I went through the trial with his lawyers, good ones who don’t come cheap. They sympathized with Jim and gave him a $300,000 defense for $100,000, with an estimated $60,000 additional in related expenses. Jim wound up getting a reverse mortgage on the house he and his wife had almost paid off and cashing in stocks he thought would fund his retirement. “I spent two years in a PTSD group, peer support, and saw a therapist for about a year,” Jim adds.

Lessons

Don’t count on a jury of your peers. Quentin Rhoades had meticulously selected jurors who all said they could render a not guilty verdict in a self-defense case. It turned out the two jurors who insisted on conviction told the rest of the panel shooting someone in self-defense was wrong; Rhoades learned this after debriefing most of the other jurors subsequent to trial. The two holdouts for conviction wouldn’t talk to him.

Don’t expect your jury to learn how bad a “bad guy” your aggressor was. Prior acts by your opponent, if not known to you at the time you harmed him, will generally not be allowed in front of the jury. Some version of Federal Rule of Evidence 404(b) exists in almost every state. You’re being judged by the reasonable man standard: What would a reasonable and prudent person have done, in the exact same situation, knowing what you the defendant knew at the time? There are work-arounds and some state supreme court case-law precedents have worked to reverse this in the past, but that’s not yet universal and didn’t apply in Montana. The jury in Stiffler’s case was never allowed to know Henry Johnson’s savage criminal background.

Be prepared to take the witness stand. In a self-defense case, who shot who is stipulated from the beginning: It comes down to why did the defendant shoot the person, and only the defendant can truly answer this. Stiffler handled himself very well on the stand.
Expect dirty tricks. Let’s say you were a store owner lawfully detaining a shoplifter when the thief suddenly pulled a knife and you had to shoot him. Expect opposing counsel to ask you something like, “Do you think someone deserves capital punishment for petty theft?” Sure enough, on cross-examination the prosecutor asked Stiffler if he thought Henry Johnson deserved to die for stealing mere property.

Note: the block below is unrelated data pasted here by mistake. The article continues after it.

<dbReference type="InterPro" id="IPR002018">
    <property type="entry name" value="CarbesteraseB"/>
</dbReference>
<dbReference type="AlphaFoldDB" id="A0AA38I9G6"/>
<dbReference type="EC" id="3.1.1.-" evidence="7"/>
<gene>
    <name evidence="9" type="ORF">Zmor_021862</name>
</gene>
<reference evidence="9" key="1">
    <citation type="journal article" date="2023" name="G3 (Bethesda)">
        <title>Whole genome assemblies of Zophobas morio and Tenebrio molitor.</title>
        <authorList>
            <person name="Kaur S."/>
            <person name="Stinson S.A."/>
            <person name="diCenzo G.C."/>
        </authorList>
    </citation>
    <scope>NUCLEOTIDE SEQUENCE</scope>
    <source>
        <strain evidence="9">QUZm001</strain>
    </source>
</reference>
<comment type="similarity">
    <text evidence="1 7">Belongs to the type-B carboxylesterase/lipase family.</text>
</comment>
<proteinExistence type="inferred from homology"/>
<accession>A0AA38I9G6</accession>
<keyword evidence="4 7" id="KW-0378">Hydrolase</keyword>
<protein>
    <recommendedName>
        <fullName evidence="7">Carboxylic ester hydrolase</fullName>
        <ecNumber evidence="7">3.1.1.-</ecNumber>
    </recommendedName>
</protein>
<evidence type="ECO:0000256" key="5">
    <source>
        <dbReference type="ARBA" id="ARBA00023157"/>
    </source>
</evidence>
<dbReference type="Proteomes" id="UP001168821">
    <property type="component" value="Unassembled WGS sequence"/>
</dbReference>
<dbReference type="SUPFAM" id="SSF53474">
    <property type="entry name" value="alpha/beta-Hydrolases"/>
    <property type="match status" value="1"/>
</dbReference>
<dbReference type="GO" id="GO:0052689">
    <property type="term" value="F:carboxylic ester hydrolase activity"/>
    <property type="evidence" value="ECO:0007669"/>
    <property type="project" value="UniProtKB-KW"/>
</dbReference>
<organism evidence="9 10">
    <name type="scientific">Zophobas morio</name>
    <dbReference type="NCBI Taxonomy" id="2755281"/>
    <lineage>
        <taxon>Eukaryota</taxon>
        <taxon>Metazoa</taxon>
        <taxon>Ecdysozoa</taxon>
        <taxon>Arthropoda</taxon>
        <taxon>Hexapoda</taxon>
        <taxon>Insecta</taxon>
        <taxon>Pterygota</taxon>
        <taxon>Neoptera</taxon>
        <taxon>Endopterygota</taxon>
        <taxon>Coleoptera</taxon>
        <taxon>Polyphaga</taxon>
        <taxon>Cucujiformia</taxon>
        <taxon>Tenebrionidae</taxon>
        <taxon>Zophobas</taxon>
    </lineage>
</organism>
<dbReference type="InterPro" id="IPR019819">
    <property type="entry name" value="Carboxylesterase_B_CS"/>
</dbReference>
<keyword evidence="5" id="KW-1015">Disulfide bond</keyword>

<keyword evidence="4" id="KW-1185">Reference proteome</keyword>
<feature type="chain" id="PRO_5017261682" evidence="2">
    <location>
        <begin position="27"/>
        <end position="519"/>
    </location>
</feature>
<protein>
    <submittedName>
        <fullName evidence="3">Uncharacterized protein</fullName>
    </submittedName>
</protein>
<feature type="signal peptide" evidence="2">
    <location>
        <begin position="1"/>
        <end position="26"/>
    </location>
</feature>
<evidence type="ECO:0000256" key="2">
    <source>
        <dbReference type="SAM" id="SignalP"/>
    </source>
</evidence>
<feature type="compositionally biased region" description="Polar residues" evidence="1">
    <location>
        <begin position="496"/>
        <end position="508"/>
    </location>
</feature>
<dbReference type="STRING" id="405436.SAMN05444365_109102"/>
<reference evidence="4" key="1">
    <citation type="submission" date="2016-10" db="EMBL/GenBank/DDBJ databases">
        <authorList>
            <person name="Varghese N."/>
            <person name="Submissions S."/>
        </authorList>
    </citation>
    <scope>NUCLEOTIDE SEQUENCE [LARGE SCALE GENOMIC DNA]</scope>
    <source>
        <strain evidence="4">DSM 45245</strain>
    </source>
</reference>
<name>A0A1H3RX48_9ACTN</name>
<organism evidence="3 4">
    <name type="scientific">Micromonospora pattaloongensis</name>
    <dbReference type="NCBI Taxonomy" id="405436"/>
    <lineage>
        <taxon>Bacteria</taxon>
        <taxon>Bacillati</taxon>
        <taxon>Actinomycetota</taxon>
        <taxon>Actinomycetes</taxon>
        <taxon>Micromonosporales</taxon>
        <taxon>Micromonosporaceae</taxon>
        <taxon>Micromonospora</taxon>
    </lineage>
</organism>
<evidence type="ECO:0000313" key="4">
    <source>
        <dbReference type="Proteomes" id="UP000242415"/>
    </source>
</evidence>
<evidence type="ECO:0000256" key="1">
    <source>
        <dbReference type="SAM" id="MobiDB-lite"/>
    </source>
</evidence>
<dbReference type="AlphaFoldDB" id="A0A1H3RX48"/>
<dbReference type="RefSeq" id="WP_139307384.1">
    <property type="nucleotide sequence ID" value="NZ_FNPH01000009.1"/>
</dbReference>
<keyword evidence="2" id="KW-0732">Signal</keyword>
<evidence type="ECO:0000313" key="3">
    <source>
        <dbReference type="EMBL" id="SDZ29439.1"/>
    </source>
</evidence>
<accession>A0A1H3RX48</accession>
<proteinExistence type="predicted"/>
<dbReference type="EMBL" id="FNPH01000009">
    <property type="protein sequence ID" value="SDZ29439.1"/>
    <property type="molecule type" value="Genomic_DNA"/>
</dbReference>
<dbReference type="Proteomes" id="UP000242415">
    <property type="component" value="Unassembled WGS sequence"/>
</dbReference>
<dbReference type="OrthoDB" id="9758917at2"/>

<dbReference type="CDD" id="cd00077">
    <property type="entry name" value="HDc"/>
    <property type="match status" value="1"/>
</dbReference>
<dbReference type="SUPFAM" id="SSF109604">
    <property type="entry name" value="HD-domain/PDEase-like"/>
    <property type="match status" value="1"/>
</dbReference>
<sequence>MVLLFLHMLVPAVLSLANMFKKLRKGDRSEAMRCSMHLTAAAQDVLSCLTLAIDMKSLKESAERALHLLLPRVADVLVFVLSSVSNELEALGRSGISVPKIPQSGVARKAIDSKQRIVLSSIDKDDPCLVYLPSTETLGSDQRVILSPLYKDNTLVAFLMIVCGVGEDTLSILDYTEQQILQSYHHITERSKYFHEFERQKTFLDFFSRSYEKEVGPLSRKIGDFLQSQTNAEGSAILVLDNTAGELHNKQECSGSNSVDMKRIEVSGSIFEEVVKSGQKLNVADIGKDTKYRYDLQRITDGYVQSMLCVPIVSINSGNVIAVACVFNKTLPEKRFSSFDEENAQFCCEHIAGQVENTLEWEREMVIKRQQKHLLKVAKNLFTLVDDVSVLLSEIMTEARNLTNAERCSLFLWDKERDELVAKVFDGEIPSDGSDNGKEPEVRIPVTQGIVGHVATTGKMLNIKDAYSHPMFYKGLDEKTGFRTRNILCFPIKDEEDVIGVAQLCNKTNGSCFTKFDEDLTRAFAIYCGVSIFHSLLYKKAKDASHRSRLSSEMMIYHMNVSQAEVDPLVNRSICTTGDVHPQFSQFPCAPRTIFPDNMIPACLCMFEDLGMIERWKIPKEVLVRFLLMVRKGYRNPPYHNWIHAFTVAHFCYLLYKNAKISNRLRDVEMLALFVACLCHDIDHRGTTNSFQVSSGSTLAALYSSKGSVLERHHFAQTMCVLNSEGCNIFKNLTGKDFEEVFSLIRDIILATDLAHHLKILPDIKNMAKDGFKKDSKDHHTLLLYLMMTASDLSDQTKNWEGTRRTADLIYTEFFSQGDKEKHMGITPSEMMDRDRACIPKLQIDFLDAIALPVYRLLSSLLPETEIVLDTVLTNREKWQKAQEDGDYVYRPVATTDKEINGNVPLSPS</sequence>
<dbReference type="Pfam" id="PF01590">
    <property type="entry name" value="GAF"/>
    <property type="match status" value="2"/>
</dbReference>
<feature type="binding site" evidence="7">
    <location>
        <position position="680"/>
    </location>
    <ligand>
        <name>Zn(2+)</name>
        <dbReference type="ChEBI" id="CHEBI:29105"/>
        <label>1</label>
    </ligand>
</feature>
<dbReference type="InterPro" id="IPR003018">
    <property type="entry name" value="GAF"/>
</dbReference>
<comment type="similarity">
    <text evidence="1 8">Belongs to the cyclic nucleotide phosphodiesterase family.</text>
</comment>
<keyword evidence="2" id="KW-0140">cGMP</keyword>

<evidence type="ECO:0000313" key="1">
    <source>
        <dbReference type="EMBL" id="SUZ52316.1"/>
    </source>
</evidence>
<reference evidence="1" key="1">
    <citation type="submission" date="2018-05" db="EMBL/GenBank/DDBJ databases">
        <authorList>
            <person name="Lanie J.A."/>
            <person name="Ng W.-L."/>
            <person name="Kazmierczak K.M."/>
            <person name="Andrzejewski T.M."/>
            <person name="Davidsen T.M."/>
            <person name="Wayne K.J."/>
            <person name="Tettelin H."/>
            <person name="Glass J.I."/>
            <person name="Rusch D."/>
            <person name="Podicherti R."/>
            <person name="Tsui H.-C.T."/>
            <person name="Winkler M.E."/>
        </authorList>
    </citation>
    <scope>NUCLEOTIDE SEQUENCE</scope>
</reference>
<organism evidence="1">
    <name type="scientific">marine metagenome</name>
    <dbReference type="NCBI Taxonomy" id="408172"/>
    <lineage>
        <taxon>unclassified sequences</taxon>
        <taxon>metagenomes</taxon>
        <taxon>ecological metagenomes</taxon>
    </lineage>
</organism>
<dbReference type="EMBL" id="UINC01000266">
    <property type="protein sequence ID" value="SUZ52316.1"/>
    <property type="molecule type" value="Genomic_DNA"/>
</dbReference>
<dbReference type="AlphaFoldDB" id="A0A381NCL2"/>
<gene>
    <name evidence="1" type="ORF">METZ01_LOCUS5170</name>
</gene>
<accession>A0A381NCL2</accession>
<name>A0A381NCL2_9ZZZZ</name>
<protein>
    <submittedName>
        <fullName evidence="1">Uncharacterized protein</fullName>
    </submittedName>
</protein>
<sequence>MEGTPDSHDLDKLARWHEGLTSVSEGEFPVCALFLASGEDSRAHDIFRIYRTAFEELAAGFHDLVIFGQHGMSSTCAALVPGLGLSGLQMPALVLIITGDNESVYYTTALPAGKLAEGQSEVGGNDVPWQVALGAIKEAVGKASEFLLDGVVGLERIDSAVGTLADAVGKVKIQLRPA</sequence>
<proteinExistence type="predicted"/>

Stiffler’s answer was a right cross knockdown punch which brought this line of questioning to an abrupt end. “I didn’t deserve to die, either,” he said.

Don’t try to pinpoint your exact position in a fluid life-or-death situation. Trajectory evidence showed the men were placed slightly differently than Jim remembered, because the acute tunnel vision he predictably experienced made him unable to perceive background.
Don’t leave guns lying around the house where a burglar might take them — he might just have them in hand when you confront him. Johnson apparently never got to Jim’s SIG or Remington, but Jim’s reasonable fear of such was an element in the case. He now carries on his person a Kimber Micro 9 most of the time and a 10mm GLOCK 20 when he’s in the mountains.

Don’t presume a self-defense immunity statute will keep you from being sued after you’ve been cleared by the criminal justice system. Quentin Rhoades tells me they have such a statute in Montana, but the plaintiff’s lawyers tried to get past this by arguing the shooting was negligent. Such statutes protect from lawsuits only those who intentionally fired in self-defense, and a negligence argument can circumvent the protection.

Don’t count on your homeowner liability insurance to protect you in a civil suit after a self-defense shooting. There is no such thing as a “justifiable accident.” An intentional shooting of another person is argued by plaintiffs as a “willful tort,” an intentional act that harms another. Read your homeowner’s or automobile liability policy — they usually expressly exempt the insurer for having to pay for a willful tort. Stiffler’s insurance company, because the plaintiffs alleged negligence instead of willful tort, paid off the $20,000 because it was much cheaper than going to trial on the negligence allegation. I also suspect the plaintiff’s counsel gratefully accepted the $20K, a pathetic “chump change” settlement in a world where verdicts for the plaintiff in wrongful death cases normally run into seven figures, because they knew they were unlikely to prove negligence at trial.

When you’re in such a situation, get the best lawyers for the job. The job in this case was not criminal defense, but affirmative defense. The best criminal defense lawyers got their reputation by getting off guilty people. The strategy for defending the rights of the guilty is almost 180 degrees opposite from the strategy needed in an affirmative defense case like this, where you need to show the jury while you did the act, you were absolutely correct in doing so. Rhoades and Siefert accomplished exactly that and gave Jim Stiffler and his wife their lives back.

Finally, consider joining a post-self-defense support group. I was already on board as a staff member with the Armed Citizens Self-Defense Network (www.armedcitizensnetwork.org) when I took this case. Stiffler didn’t have this kind of protection. You just saw how brutal a financial hit Jim Stiffler took to get his and his wife’s lives back. I had seen it before. And, sadly, we will all see it again.